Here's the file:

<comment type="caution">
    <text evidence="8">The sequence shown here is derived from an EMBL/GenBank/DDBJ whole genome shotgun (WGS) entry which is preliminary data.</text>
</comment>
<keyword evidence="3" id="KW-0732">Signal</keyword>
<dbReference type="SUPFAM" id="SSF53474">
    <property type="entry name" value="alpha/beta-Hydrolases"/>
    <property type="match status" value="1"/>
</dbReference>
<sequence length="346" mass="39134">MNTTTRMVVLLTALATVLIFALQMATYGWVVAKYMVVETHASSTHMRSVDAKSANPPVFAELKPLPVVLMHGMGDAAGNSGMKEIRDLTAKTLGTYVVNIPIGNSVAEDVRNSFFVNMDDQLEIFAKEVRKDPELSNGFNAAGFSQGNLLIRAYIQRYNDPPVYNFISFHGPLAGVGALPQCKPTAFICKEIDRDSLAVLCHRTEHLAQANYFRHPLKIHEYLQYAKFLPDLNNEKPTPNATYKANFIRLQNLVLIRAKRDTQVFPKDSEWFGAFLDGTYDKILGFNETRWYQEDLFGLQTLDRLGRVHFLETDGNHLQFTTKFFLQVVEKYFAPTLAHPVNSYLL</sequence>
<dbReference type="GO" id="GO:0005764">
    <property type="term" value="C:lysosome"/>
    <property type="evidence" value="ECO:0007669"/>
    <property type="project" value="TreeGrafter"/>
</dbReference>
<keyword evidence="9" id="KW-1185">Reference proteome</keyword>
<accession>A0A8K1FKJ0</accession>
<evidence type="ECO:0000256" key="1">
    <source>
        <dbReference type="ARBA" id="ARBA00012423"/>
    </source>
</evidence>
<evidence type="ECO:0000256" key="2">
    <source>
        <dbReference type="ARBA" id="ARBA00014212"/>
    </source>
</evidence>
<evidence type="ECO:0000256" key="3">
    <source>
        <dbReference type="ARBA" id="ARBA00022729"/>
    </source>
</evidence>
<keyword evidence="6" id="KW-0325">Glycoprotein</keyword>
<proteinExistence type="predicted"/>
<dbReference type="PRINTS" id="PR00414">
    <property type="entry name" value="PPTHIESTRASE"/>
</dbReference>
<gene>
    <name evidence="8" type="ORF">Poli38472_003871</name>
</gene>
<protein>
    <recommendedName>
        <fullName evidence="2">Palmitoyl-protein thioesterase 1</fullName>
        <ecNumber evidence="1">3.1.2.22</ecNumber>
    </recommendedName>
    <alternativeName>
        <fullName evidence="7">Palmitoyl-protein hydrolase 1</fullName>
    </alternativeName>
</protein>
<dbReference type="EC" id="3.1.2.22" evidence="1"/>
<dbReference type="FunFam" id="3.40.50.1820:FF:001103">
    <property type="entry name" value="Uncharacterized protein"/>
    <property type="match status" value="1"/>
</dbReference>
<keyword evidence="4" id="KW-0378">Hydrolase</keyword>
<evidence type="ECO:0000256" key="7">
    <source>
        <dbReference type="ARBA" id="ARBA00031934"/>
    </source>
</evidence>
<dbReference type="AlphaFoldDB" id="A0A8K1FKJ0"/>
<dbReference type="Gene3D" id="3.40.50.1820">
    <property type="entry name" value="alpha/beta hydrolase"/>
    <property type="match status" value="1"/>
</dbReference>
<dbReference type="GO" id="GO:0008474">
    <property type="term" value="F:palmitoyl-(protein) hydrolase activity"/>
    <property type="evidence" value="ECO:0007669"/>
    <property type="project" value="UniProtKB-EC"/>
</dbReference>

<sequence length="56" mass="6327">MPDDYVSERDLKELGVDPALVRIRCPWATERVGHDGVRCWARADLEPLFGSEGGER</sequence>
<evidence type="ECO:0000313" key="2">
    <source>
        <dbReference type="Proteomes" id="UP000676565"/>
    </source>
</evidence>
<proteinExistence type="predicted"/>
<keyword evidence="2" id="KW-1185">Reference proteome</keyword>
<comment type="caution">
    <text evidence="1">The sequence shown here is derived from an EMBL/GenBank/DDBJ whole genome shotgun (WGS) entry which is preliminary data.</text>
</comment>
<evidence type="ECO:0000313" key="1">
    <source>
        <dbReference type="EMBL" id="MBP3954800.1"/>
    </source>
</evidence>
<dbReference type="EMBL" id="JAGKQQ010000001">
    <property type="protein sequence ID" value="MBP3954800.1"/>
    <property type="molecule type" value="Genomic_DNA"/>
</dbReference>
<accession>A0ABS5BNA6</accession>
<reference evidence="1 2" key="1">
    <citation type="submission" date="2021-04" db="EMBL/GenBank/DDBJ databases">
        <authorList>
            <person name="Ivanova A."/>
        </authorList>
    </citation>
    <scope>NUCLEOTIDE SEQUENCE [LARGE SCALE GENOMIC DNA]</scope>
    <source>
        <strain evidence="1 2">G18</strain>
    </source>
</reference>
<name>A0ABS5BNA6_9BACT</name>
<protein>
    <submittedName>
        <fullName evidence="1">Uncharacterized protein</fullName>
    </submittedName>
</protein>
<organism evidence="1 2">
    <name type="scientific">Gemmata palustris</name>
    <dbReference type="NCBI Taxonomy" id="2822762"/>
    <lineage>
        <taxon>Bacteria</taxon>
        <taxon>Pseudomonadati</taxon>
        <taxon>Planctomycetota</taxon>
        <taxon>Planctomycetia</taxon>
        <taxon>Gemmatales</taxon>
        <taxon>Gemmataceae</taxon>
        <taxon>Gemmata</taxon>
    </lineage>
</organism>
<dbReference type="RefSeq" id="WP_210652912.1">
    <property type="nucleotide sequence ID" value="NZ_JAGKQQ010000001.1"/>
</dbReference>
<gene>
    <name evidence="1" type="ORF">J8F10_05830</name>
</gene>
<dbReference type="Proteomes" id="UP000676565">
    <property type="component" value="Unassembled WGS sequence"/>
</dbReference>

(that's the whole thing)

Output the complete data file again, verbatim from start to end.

<comment type="caution">
    <text evidence="8">The sequence shown here is derived from an EMBL/GenBank/DDBJ whole genome shotgun (WGS) entry which is preliminary data.</text>
</comment>
<keyword evidence="3" id="KW-0732">Signal</keyword>
<dbReference type="SUPFAM" id="SSF53474">
    <property type="entry name" value="alpha/beta-Hydrolases"/>
    <property type="match status" value="1"/>
</dbReference>
<sequence length="346" mass="39134">MNTTTRMVVLLTALATVLIFALQMATYGWVVAKYMVVETHASSTHMRSVDAKSANPPVFAELKPLPVVLMHGMGDAAGNSGMKEIRDLTAKTLGTYVVNIPIGNSVAEDVRNSFFVNMDDQLEIFAKEVRKDPELSNGFNAAGFSQGNLLIRAYIQRYNDPPVYNFISFHGPLAGVGALPQCKPTAFICKEIDRDSLAVLCHRTEHLAQANYFRHPLKIHEYLQYAKFLPDLNNEKPTPNATYKANFIRLQNLVLIRAKRDTQVFPKDSEWFGAFLDGTYDKILGFNETRWYQEDLFGLQTLDRLGRVHFLETDGNHLQFTTKFFLQVVEKYFAPTLAHPVNSYLL</sequence>
<dbReference type="GO" id="GO:0005764">
    <property type="term" value="C:lysosome"/>
    <property type="evidence" value="ECO:0007669"/>
    <property type="project" value="TreeGrafter"/>
</dbReference>
<keyword evidence="9" id="KW-1185">Reference proteome</keyword>
<accession>A0A8K1FKJ0</accession>
<evidence type="ECO:0000256" key="1">
    <source>
        <dbReference type="ARBA" id="ARBA00012423"/>
    </source>
</evidence>
<evidence type="ECO:0000256" key="2">
    <source>
        <dbReference type="ARBA" id="ARBA00014212"/>
    </source>
</evidence>
<evidence type="ECO:0000256" key="3">
    <source>
        <dbReference type="ARBA" id="ARBA00022729"/>
    </source>
</evidence>
<keyword evidence="6" id="KW-0325">Glycoprotein</keyword>
<proteinExistence type="predicted"/>
<dbReference type="PRINTS" id="PR00414">
    <property type="entry name" value="PPTHIESTRASE"/>
</dbReference>
<gene>
    <name evidence="8" type="ORF">Poli38472_003871</name>
</gene>
<protein>
    <recommendedName>
        <fullName evidence="2">Palmitoyl-protein thioesterase 1</fullName>
        <ecNumber evidence="1">3.1.2.22</ecNumber>
    </recommendedName>
    <alternativeName>
        <fullName evidence="7">Palmitoyl-protein hydrolase 1</fullName>
    </alternativeName>
</protein>
<dbReference type="EC" id="3.1.2.22" evidence="1"/>
<dbReference type="FunFam" id="3.40.50.1820:FF:001103">
    <property type="entry name" value="Uncharacterized protein"/>
    <property type="match status" value="1"/>
</dbReference>
<keyword evidence="4" id="KW-0378">Hydrolase</keyword>
<evidence type="ECO:0000256" key="7">
    <source>
        <dbReference type="ARBA" id="ARBA00031934"/>
    </source>
</evidence>
<dbReference type="AlphaFoldDB" id="A0A8K1FKJ0"/>
<dbReference type="Gene3D" id="3.40.50.1820">
    <property type="entry name" value="alpha/beta hydrolase"/>
    <property type="match status" value="1"/>
</dbReference>
<dbReference type="GO" id="GO:0008474">
    <property type="term" value="F:palmitoyl-(protein) hydrolase activity"/>
    <property type="evidence" value="ECO:0007669"/>
    <property type="project" value="UniProtKB-EC"/>
</dbReference>

<sequence length="56" mass="6327">MPDDYVSERDLKELGVDPALVRIRCPWATERVGHDGVRCWARADLEPLFGSEGGER</sequence>
<evidence type="ECO:0000313" key="2">
    <source>
        <dbReference type="Proteomes" id="UP000676565"/>
    </source>
</evidence>
<proteinExistence type="predicted"/>
<keyword evidence="2" id="KW-1185">Reference proteome</keyword>
<comment type="caution">
    <text evidence="1">The sequence shown here is derived from an EMBL/GenBank/DDBJ whole genome shotgun (WGS) entry which is preliminary data.</text>
</comment>
<evidence type="ECO:0000313" key="1">
    <source>
        <dbReference type="EMBL" id="MBP3954800.1"/>
    </source>
</evidence>
<dbReference type="EMBL" id="JAGKQQ010000001">
    <property type="protein sequence ID" value="MBP3954800.1"/>
    <property type="molecule type" value="Genomic_DNA"/>
</dbReference>
<accession>A0ABS5BNA6</accession>
<reference evidence="1 2" key="1">
    <citation type="submission" date="2021-04" db="EMBL/GenBank/DDBJ databases">
        <authorList>
            <person name="Ivanova A."/>
        </authorList>
    </citation>
    <scope>NUCLEOTIDE SEQUENCE [LARGE SCALE GENOMIC DNA]</scope>
    <source>
        <strain evidence="1 2">G18</strain>
    </source>
</reference>
<name>A0ABS5BNA6_9BACT</name>
<protein>
    <submittedName>
        <fullName evidence="1">Uncharacterized protein</fullName>
    </submittedName>
</protein>
<organism evidence="1 2">
    <name type="scientific">Gemmata palustris</name>
    <dbReference type="NCBI Taxonomy" id="2822762"/>
    <lineage>
        <taxon>Bacteria</taxon>
        <taxon>Pseudomonadati</taxon>
        <taxon>Planctomycetota</taxon>
        <taxon>Planctomycetia</taxon>
        <taxon>Gemmatales</taxon>
        <taxon>Gemmataceae</taxon>
        <taxon>Gemmata</taxon>
    </lineage>
</organism>
<dbReference type="RefSeq" id="WP_210652912.1">
    <property type="nucleotide sequence ID" value="NZ_JAGKQQ010000001.1"/>
</dbReference>
<gene>
    <name evidence="1" type="ORF">J8F10_05830</name>
</gene>
<dbReference type="Proteomes" id="UP000676565">
    <property type="component" value="Unassembled WGS sequence"/>
</dbReference>